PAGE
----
Eli Lilly will cut prices for some older insulins later this year and immediately give more patients access to a cap on costs they pay to fill prescriptions.
The moves announced Wednesday promise critical relief to some people with diabetes who can face annual costs of more than $1,000 for insulin they need in order to live. Lilly’s changes also come as lawmakers and patient advocates pressure drugmakers to do something about soaring prices.
Lilly said it will cut the list price for its most commonly prescribed insulin, Humalog, and for another insulin, Humulin, by 70% in the fourth quarter, which starts in October.
List prices are what a drugmaker initially sets for a product and what people who have no insurance or plans with high deductibles are sometimes stuck paying.
Lilly CEO David Ricks said Wednesday that his company was making these changes to address issues that affect the price patients ultimately pay for its insulins.
He noted that discounts Lilly offers from its list prices often don’t reach patients through insurers or pharmacy benefit managers. High-deductible coverage can lead to big bills at the pharmacy county, particularly at the start of the year when the deductibles renew.
“We know the current U.S. health care system has gaps,” he said. “This makes a tough disease like diabetes even harder to manage.”
Patient advocates have long called for insulin price cuts to help uninsured people who would not be affected by price caps tied to insurance coverage.
Lilly’s planned cuts “could actually provide some substantial price relief,” said Stacie Dusetzina, a health policy professor at Vanderbilt University who studies drug costs.
She noted that the moves likely won’t affect Lilly much financially because the insulins are older, and some already face competition.
Lilly also said Wednesday that it will cut the price of its authorized generic version of Humalog to $25 a vial starting in May.
Lilly also is launching in April a biosimilar insulin to compete with Sanofi’s Lantus.
Ricks said that it will take time for insurers and the pharmacy system to implement its price cuts, so the drugmaker will immediately cap monthly out-of-pocket costs at $35 for people who are not covered by Medicare’s prescription drug program.
The drugmaker said the cap applies to people with commercial coverage and at most retail pharmacies.
Lilly said people without insurance can find savings cards to receive insulin for the same amount at its InsulinAffordability.com website.
The federal government in January started applying that cap to patients with coverage through its Medicare program for people age 65 and older or those who have certain disabilities or illnesses.
President Joe Biden brought up that cost cap during his annual State of the Union address last month. He called for insulin costs for everyone to be capped at $35.
“Today, Eli Lilly is heeding my call,” Biden said in a tweet Wednesday. “Others should follow.”
American Diabetes Association CEO Chuck Henderson also called for other insulin makers to cap patient costs.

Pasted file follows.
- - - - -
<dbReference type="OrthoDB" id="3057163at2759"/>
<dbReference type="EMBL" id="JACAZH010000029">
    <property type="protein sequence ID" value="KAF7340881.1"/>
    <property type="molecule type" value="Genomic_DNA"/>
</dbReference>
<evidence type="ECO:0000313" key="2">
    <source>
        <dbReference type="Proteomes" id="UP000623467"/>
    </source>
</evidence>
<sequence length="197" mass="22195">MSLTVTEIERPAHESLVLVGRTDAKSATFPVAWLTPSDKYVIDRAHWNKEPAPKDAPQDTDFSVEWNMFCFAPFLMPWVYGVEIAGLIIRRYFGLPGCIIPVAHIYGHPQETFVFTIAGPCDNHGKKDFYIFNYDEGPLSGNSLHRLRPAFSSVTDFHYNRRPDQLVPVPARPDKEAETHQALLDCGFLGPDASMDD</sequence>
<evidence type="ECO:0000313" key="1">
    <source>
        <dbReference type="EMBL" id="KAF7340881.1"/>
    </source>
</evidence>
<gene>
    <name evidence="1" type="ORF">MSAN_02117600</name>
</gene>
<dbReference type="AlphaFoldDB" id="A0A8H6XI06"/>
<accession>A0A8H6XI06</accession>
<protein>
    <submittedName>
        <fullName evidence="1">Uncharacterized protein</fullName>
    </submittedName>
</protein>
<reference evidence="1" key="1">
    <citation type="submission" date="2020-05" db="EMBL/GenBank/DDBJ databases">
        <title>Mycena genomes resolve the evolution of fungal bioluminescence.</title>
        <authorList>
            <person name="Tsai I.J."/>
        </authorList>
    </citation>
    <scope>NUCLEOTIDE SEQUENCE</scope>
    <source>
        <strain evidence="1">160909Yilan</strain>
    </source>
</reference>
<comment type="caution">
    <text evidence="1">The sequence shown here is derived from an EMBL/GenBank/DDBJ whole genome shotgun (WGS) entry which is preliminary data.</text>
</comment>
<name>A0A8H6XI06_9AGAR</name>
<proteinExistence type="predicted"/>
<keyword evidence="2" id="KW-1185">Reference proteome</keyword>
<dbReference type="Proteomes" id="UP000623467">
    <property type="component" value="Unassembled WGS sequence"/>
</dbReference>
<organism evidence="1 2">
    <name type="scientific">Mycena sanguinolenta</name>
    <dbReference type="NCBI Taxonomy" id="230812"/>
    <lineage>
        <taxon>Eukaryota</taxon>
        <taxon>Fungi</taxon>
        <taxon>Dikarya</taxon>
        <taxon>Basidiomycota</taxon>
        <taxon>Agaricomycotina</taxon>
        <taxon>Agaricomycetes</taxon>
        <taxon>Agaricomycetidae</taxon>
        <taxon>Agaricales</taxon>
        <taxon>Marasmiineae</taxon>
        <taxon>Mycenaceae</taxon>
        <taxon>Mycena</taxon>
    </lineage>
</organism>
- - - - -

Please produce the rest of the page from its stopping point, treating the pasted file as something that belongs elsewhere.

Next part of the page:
Aside from Eli Lilly and the French drugmaker Sanofi, other insulin makers include the Danish pharmaceutical company Novo Nordisk.
Neither company immediately responded to a request for comment Wednesday morning from The Associated Press.
Insulin is made by the pancreas and used by the body to convert food into energy. People who have diabetes don’t produce enough insulin.
People with Type 1 diabetes must take insulin every day to survive. More than 8 million Americans use insulin, according to the American Diabetes Association.
Research has shown that prices for insulin have more than tripled in the last two decades, and pressure is growing on drugmakers to help patients.
The state of California has said it plans to explore making its own cheaper insulin. Drugmakers also may face competition from companies like the nonprofit Civica, which plans to produce three insulins at a recommended price of no more than $30 a vial, a spokeswoman said.
Drugmakers may be seeing “the writing on the wall that high prices can’t persist forever,” said Larry Levitt, an executive vice president with the nonprofit Kaiser Family Foundation, which studies health care.
“Lilly is trying to get out ahead of the issue and look to the public like the good guy,” Levitt said.
Ricks said that Lilly made the changes announced Wednesday “because it’s time and it’s the right thing to do.”
Indianapolis-based Eli Lilly and Co. became the first company to commercialize insulin in 1923, two years after University of Toronto scientists discovered it. The drugmaker then built its reputation around producing insulin even as it branched into cancer treatments, antipsychotics and other drugs.
Humulin and Humalog and its authorized generic brought in a total of more than $3 billion in revenue for Lilly last year. They rang up more than $3.5 billion the year before that.
“These are treatments that have had a really long and successful life and should be less costly to patients,” Dusetzina said.
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